Afridigest Week in Review: As Robinhood preps its IPO, the 'Robinhoods for Africa' press on
+Driving Wealth +An Egyptian exit +Big money is coming to town +Sweet super apps +The new trend: Uber for salaries +Growth markets not emerging +Shara is hiring +Much more
The Afridigest Week in Review is a must-read weekly recap for Africa-focused founders, executives, and investors, as well as interested observers.
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Week 29 2021
📰 Deal of the week
LOCAL ACCESS TO GLOBAL MARKETS
Chaka, a Nigerian trading and investment platform, raised a $1.5M pre-seed round. Breyer Capital led the round, with 4DX Ventures, Golden Palm Investments, Future Africa, Seedstars, and Musha Ventures participating.
Launched in 2019 by Founder & CEO Tosin Osibodu, Chaka offers Nigerians the opportunity to invest & trade in US & local stock markets via local currency accounts.
💡 Why it’s the deal of the week: When Flutterwave’s CEO was asked in March about the next frontier for fintech on the continent, he spoke about the companies “becoming the Robinhood of Africa.”
Africa’s fintech sector is white-hot overall, with payments and lending leading the way as they do in other markets; but this deal, coupled with Cowrywise’s January pre-Series A & others, is further evidence that digital wealth management is increasingly a focal point for fintech activity on the continent.
Chaka, EasyEquities, Thndr, Bamboo, and Trove are among those running a similar ‘Robinhood for Africa’' model while Risevest, Piggyvest, Cowrywise & others play in other corners of the space.
⛏️ Go deeper:
What’s driving the sector: Certain regions have been hit hard by inflation and individuals & businesses increasingly demand stable, foreign currency-denominated instruments to hedge against currency depreciation. The Nigerian naira, for example, has fallen ~28% since Chaka’s launch, going from ₦360/$1 in 2019 to ₦500/$1 today.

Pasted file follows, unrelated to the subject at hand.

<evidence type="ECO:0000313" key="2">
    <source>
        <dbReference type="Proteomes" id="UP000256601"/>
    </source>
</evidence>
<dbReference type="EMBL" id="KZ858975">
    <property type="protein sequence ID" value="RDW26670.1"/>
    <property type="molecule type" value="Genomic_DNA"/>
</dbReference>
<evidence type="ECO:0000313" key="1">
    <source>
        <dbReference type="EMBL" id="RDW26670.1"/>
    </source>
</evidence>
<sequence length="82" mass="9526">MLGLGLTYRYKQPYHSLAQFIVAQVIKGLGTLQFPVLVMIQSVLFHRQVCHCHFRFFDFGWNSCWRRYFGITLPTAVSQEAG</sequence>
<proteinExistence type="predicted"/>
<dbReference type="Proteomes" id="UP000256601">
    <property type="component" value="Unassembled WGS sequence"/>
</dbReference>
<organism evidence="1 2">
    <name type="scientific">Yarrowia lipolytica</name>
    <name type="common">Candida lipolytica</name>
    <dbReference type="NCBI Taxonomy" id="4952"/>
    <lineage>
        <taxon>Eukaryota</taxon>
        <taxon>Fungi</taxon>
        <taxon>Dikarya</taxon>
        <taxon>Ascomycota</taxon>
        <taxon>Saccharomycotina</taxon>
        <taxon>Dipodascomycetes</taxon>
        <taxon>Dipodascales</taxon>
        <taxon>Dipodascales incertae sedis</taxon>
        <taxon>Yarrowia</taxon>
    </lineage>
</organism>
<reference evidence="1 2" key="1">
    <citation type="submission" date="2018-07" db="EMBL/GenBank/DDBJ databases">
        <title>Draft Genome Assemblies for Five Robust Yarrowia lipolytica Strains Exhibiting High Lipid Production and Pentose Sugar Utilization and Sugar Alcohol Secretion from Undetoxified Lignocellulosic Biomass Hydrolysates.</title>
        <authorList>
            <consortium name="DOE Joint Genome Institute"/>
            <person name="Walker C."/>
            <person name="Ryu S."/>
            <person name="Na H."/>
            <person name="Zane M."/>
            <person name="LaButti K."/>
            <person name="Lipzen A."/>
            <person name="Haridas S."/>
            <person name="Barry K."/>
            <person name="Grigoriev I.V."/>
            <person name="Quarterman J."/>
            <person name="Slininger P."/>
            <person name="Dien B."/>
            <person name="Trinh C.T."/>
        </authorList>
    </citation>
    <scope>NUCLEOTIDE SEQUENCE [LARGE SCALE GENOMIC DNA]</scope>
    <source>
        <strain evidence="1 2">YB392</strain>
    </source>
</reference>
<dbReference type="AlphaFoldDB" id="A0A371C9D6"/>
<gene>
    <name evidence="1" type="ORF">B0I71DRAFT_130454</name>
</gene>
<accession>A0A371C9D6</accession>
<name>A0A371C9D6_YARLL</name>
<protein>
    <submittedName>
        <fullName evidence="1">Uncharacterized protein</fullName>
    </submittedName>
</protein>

Behind the curtain: DriveWealth is becoming an increasingly significant worldwide player in providing API-driven access to the US stock market. Not only do they power Europe’s Revolut, but also various players across the continent including Chaka, EasyEquities, & more. The New Jersey-based company is rumored to be currently raising ~$400 million from SoftBank & others.
Chaka is the first Nigerian startup to be licensed by the Securities & Exchange Commission of Nigeria; it also offers a white-label version of its platform that will enable it to power other platforms and act, not only as Robinhood, but also DriveWealth for Nigeria.
A harbinger of what’s to come: Silicon Valley’s Breyer Capital leading the round is also noteworthy. More and more international investors are eager to participate in the ecosystem’s growth story and they’re increasingly taking active leadership roles. It’s yet another sign of the ecosystem’s global attractiveness, continued development, and future growth potential.